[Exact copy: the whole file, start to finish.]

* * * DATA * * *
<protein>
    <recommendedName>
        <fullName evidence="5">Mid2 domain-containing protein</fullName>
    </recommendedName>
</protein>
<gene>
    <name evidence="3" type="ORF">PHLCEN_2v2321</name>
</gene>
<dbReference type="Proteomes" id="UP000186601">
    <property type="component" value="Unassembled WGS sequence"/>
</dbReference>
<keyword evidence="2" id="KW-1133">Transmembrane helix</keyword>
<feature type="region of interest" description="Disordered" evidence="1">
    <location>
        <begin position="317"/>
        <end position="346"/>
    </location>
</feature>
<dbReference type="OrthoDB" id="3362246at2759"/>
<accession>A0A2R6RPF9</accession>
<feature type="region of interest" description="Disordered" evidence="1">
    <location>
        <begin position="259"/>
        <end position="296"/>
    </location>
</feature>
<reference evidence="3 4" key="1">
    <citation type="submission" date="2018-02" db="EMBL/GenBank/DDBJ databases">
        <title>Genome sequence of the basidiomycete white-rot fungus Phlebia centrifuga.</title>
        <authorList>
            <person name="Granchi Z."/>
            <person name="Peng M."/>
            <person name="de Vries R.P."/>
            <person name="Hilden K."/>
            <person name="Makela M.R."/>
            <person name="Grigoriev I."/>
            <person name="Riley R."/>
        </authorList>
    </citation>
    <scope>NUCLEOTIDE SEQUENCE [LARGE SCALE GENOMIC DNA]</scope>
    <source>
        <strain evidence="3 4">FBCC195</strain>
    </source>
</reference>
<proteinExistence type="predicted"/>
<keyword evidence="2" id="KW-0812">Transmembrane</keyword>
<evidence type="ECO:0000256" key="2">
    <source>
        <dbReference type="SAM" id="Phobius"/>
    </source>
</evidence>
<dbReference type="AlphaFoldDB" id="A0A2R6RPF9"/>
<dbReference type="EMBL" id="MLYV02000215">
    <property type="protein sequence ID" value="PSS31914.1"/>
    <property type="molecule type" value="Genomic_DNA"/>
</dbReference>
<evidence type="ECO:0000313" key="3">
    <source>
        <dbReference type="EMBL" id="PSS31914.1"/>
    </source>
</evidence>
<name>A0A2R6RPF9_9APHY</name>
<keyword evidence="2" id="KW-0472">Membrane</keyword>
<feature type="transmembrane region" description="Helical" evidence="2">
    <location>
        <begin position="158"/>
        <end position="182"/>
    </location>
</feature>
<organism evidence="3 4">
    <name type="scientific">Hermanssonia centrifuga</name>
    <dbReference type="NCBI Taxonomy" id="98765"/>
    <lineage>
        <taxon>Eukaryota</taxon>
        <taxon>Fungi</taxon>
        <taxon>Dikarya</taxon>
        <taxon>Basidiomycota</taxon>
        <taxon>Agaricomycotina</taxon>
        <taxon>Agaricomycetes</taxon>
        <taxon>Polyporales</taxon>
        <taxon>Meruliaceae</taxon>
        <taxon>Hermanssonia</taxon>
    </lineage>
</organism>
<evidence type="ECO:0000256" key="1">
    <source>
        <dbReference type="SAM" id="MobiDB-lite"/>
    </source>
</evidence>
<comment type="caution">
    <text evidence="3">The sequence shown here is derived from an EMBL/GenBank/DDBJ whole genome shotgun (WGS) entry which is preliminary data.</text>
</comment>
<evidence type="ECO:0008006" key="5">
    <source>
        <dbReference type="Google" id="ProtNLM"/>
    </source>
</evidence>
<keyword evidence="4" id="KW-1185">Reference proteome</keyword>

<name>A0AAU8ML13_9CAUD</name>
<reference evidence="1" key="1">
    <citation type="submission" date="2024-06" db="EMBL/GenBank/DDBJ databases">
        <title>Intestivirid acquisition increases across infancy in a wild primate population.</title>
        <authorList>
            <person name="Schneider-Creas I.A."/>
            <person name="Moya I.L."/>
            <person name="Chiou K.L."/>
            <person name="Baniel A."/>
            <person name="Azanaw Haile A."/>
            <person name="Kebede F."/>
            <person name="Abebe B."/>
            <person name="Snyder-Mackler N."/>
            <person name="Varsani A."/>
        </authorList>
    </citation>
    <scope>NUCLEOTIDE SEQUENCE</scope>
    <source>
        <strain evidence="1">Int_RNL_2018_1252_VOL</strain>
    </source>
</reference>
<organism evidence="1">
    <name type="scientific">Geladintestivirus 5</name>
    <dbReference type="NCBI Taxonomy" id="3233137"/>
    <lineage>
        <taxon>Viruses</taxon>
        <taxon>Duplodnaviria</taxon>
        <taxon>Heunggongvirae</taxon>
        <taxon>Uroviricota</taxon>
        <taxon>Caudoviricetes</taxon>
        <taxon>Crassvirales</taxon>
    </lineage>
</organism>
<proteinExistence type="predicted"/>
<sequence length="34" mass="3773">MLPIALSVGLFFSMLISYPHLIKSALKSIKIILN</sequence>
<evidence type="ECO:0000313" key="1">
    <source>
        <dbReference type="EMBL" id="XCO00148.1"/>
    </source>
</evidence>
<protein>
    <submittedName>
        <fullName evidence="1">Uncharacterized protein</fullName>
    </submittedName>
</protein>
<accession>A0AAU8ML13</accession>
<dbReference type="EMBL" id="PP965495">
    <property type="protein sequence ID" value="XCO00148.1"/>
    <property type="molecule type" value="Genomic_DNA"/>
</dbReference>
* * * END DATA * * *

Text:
<protein>
    <recommendedName>
        <fullName evidence="5">Mid2 domain-containing protein</fullName>
    </recommendedName>
</protein>
<gene>
    <name evidence="3" type="ORF">PHLCEN_2v2321</name>
</gene>
<dbReference type="Proteomes" id="UP000186601">
    <property type="component" value="Unassembled WGS sequence"/>
</dbReference>
<keyword evidence="2" id="KW-1133">Transmembrane helix</keyword>
<feature type="region of interest" description="Disordered" evidence="1">
    <location>
        <begin position="317"/>
        <end position="346"/>
    </location>
</feature>
<dbReference type="OrthoDB" id="3362246at2759"/>
<accession>A0A2R6RPF9</accession>
<feature type="region of interest" description="Disordered" evidence="1">
    <location>
        <begin position="259"/>
        <end position="296"/>
    </location>
</feature>
<reference evidence="3 4" key="1">
    <citation type="submission" date="2018-02" db="EMBL/GenBank/DDBJ databases">
        <title>Genome sequence of the basidiomycete white-rot fungus Phlebia centrifuga.</title>
        <authorList>
            <person name="Granchi Z."/>
            <person name="Peng M."/>
            <person name="de Vries R.P."/>
            <person name="Hilden K."/>
            <person name="Makela M.R."/>
            <person name="Grigoriev I."/>
            <person name="Riley R."/>
        </authorList>
    </citation>
    <scope>NUCLEOTIDE SEQUENCE [LARGE SCALE GENOMIC DNA]</scope>
    <source>
        <strain evidence="3 4">FBCC195</strain>
    </source>
</reference>
<proteinExistence type="predicted"/>
<keyword evidence="2" id="KW-0812">Transmembrane</keyword>
<evidence type="ECO:0000256" key="2">
    <source>
        <dbReference type="SAM" id="Phobius"/>
    </source>
</evidence>
<dbReference type="AlphaFoldDB" id="A0A2R6RPF9"/>
<dbReference type="EMBL" id="MLYV02000215">
    <property type="protein sequence ID" value="PSS31914.1"/>
    <property type="molecule type" value="Genomic_DNA"/>
</dbReference>
<evidence type="ECO:0000313" key="3">
    <source>
        <dbReference type="EMBL" id="PSS31914.1"/>
    </source>
</evidence>
<name>A0A2R6RPF9_9APHY</name>
<keyword evidence="2" id="KW-0472">Membrane</keyword>
<feature type="transmembrane region" description="Helical" evidence="2">
    <location>
        <begin position="158"/>
        <end position="182"/>
    </location>
</feature>
<organism evidence="3 4">
    <name type="scientific">Hermanssonia centrifuga</name>
    <dbReference type="NCBI Taxonomy" id="98765"/>
    <lineage>
        <taxon>Eukaryota</taxon>
        <taxon>Fungi</taxon>
        <taxon>Dikarya</taxon>
        <taxon>Basidiomycota</taxon>
        <taxon>Agaricomycotina</taxon>
        <taxon>Agaricomycetes</taxon>
        <taxon>Polyporales</taxon>
        <taxon>Meruliaceae</taxon>
        <taxon>Hermanssonia</taxon>
    </lineage>
</organism>
<evidence type="ECO:0000256" key="1">
    <source>
        <dbReference type="SAM" id="MobiDB-lite"/>
    </source>
</evidence>
<comment type="caution">
    <text evidence="3">The sequence shown here is derived from an EMBL/GenBank/DDBJ whole genome shotgun (WGS) entry which is preliminary data.</text>
</comment>
<evidence type="ECO:0008006" key="5">
    <source>
        <dbReference type="Google" id="ProtNLM"/>
    </source>
</evidence>
<keyword evidence="4" id="KW-1185">Reference proteome</keyword>

<name>A0AAU8ML13_9CAUD</name>
<reference evidence="1" key="1">
    <citation type="submission" date="2024-06" db="EMBL/GenBank/DDBJ databases">
        <title>Intestivirid acquisition increases across infancy in a wild primate population.</title>
        <authorList>
            <person name="Schneider-Creas I.A."/>
            <person name="Moya I.L."/>
            <person name="Chiou K.L."/>
            <person name="Baniel A."/>
            <person name="Azanaw Haile A."/>
            <person name="Kebede F."/>
            <person name="Abebe B."/>
            <person name="Snyder-Mackler N."/>
            <person name="Varsani A."/>
        </authorList>
    </citation>
    <scope>NUCLEOTIDE SEQUENCE</scope>
    <source>
        <strain evidence="1">Int_RNL_2018_1252_VOL</strain>
    </source>
</reference>
<organism evidence="1">
    <name type="scientific">Geladintestivirus 5</name>
    <dbReference type="NCBI Taxonomy" id="3233137"/>
    <lineage>
        <taxon>Viruses</taxon>
        <taxon>Duplodnaviria</taxon>
        <taxon>Heunggongvirae</taxon>
        <taxon>Uroviricota</taxon>
        <taxon>Caudoviricetes</taxon>
        <taxon>Crassvirales</taxon>
    </lineage>
</organism>
<proteinExistence type="predicted"/>
<sequence length="34" mass="3773">MLPIALSVGLFFSMLISYPHLIKSALKSIKIILN</sequence>
<evidence type="ECO:0000313" key="1">
    <source>
        <dbReference type="EMBL" id="XCO00148.1"/>
    </source>
</evidence>
<protein>
    <submittedName>
        <fullName evidence="1">Uncharacterized protein</fullName>
    </submittedName>
</protein>
<accession>A0AAU8ML13</accession>
<dbReference type="EMBL" id="PP965495">
    <property type="protein sequence ID" value="XCO00148.1"/>
    <property type="molecule type" value="Genomic_DNA"/>
</dbReference>